Theatre: Here Today, Gone Tomorrow? Highlights of a recent talk by Buck Busfield of the B Street Theatre on the current state of live theatre and his thoughts on its future.
Buck Busfield, Producing Artistic Director of the B Street Theatre, recently spoke (via Zoom) at a Friday Forum of the Sacramento Renaissance Society. The topic – Theatre: Here Today, Gone Tomorrow?
See related blog post: Sacramento Renaissance Society
As a long-time B Street Theatre season ticket-holder, I was very interested to hear Buck’s take on the state of current state of live theatre and his thoughts on its future post-COVID-19.
SacramentoRevealed.com – All Things Sacramento (from a personal perspective)
Theatre: Here Today, Gone Tomorrow? – The State of Live Theatre Today
The answer to the question – How’s Live Theatre Doing? is “not very well”.
Buck made mention of the mega hit “Hamilton”, but also commented that he viewed it as an anomaly in the larger scheme of things. The focus of his talk was on 501 (c) (3) not-for-profit professional theatres – such as B Street Theatre.
While one might think that the primary cause of live theatre’s current state of affairs is the COVID-19 pandemic, Buck says that is not the case. This is not to say that COVID-19 has not been a serious blow to the arts, including live theatre.
The fact of the matter, per Buck, is that not-for-profit professional theatres have witnessed a steady decline in attendance prior to COVID-19.
Impact of Digital Technology
One of the key factors identified was the impact of digital technology. While the music industry has been hit hardest (sale of records, etc. v. streaming) many other industries have likewise been seriously impacted. Specifically mentioned was the steady decline of the newspaper industry and specifically the Sacramento Bee.
Gone is the robust coverage of the Sacramento arts scene. The Sacramento Bee at one point had five reviewers covering the arts, as well as special sections of the paper devoted to the arts and upcoming events. Buck mentioned that new B Street Theatre productions “lived or died” based on its review in the Sacramento Bee.
Now, in this digital age of information overload, individuals cherry-pick what they are going to read. I know that I do, and I bet you do too.
Secondly, Buck mentioned “competition of the couch”. Netflix, Hulu, HBO, Showtime, etc. provide one with entertainment in the comfort of one’s home. No need to get dressed up and hop in the car, pay for parking, etc.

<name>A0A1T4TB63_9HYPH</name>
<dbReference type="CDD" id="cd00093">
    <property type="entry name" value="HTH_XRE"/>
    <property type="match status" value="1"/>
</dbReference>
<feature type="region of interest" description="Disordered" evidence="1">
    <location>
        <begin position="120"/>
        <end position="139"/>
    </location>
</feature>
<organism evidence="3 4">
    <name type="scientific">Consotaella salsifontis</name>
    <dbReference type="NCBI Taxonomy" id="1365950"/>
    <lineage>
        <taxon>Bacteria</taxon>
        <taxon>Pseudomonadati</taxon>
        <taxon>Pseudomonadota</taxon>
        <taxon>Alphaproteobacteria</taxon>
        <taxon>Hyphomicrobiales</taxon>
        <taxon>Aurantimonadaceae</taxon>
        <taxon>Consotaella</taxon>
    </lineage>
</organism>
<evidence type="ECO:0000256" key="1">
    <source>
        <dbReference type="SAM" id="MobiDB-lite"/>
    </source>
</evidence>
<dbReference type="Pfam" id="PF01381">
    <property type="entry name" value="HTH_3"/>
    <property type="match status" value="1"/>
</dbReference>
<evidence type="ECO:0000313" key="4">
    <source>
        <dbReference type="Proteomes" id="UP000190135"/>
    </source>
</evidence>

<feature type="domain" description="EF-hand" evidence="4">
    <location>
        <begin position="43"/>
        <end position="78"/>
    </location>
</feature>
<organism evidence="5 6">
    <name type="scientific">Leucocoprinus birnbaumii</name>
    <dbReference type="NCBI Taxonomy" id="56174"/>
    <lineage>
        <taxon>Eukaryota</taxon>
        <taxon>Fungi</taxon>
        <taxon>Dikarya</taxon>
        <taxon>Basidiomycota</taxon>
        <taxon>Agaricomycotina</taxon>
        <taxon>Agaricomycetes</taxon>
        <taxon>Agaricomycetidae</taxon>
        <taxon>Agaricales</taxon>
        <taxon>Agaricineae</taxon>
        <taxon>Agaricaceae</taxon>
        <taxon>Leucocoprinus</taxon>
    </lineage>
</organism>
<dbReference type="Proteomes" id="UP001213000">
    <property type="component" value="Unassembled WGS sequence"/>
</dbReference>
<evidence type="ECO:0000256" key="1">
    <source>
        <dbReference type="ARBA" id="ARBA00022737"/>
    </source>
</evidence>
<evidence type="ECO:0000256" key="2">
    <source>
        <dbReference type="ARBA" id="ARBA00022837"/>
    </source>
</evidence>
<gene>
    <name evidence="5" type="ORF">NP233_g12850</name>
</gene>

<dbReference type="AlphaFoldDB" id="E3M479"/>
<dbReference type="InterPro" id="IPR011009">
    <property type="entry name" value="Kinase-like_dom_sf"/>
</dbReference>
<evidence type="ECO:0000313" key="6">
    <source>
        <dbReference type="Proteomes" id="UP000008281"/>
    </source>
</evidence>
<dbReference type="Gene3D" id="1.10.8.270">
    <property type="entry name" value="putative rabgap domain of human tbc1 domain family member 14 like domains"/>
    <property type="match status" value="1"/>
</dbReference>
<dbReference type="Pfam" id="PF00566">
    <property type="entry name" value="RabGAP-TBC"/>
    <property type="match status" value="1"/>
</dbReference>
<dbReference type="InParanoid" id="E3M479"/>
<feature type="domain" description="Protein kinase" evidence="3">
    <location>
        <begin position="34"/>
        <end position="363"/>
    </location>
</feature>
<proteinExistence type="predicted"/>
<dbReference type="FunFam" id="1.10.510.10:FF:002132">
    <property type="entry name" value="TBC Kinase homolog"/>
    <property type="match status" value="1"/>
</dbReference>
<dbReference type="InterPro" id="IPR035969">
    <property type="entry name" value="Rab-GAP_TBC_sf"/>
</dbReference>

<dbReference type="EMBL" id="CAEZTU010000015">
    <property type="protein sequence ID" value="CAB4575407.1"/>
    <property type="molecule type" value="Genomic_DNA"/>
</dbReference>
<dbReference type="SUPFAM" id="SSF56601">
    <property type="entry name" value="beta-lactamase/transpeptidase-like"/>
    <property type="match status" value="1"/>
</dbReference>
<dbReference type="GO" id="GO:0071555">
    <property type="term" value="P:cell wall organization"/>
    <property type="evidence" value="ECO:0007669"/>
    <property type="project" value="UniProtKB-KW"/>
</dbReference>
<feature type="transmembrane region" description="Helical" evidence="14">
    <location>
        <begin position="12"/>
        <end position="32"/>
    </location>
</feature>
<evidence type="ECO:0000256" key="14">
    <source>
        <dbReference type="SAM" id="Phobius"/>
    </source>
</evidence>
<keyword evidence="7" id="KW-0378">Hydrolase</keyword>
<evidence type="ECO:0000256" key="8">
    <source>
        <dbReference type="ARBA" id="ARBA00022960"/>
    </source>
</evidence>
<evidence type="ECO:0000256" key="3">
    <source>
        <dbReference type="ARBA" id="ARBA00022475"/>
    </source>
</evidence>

Video games was also mentioned as being a competitor to live theatre. Buck shared the statistic that 49% of individuals who play video games are adults – with an average age of 40. I have to say that I had not thought of video games in this light.
Market Reset Period
Buck observed that various industries are dying off and the market is in a reset period.
We are all familiar with the decline of the publishing industry and the closure of many of our favorite bookstores. Likewise, many stores specializing in music have disappeared. I miss to this day the Tower Records and Tower Books stores on Broadway.
As an aside – the former location of Tower Records and Tower Books on Broadway is now an empty lot, the site of a future mixed development.
See related blog post: Tower Records – A Sacramento Story
Good luck finding a taxi when you want one – taxis have all but disappeared in the face of competition from Uber and Lyft.
Buck also opined that movie theaters are another industry in danger. We have all, I am sure, noticed movie theaters downsizing their space and adding luxury seating, etc. to attract customers. For that matter, even the iconic Tower Theater upped their game.
See related blog post: Tower Theatre – Sacramento Landmarks
B Street Theatre Today & Tomorrow
Buck shared with Renaissance members what the leadership and staff have been doing since they closed their doors on March 13, 2020 due to the COVID-19 pandemic.
B Street Theatre had to lay off 40 of 50 staff, but federal funding as well as donations from the public helped keep the lights on. During the closure they have made some physical improvements to the building, and have kept the remaining staff busy with virtual programming.
See related blog posts: Dirty Cello Concert and Re-Imagine Series at B Street Theatre and New Comedies Festival Script Club and Stella & Ian Duo Concert and Virtual New Play Brunch II and Virtual New Play Brunch and Shelly Burns Virtual Concert
Looking forward, B Street Theatre expects a phased re-opening – live music first, followed by plays on the Mainstage. Fall 2021 was mentioned.
The B Street Theatre leadership has been giving a lot of thought to the future of B Street. This includes strategies for connecting with millennials. Unlike baby boomers, for example, millennials are far less likely to commit to a season subscription.
Mentioned as part of the recipe for success were: high quality productions, professional acting, high-touch marketing, customer service, and keeping prices reasonable i.e. “price matters.”
Buck also discussed the edge The Sofia provides as there is the ability to have three different shows (music, dance, theatre, comedy, etc.) taking place simultaneously, with patrons mingling in the lobby/bar area – thus making the venue “a destination.”
The B Street Children’s Theatre has grown over 20% in the last five years! Exposure to high-quality children’s theatre featuring professional actors is the gateway to adult theatre – and future patrons.
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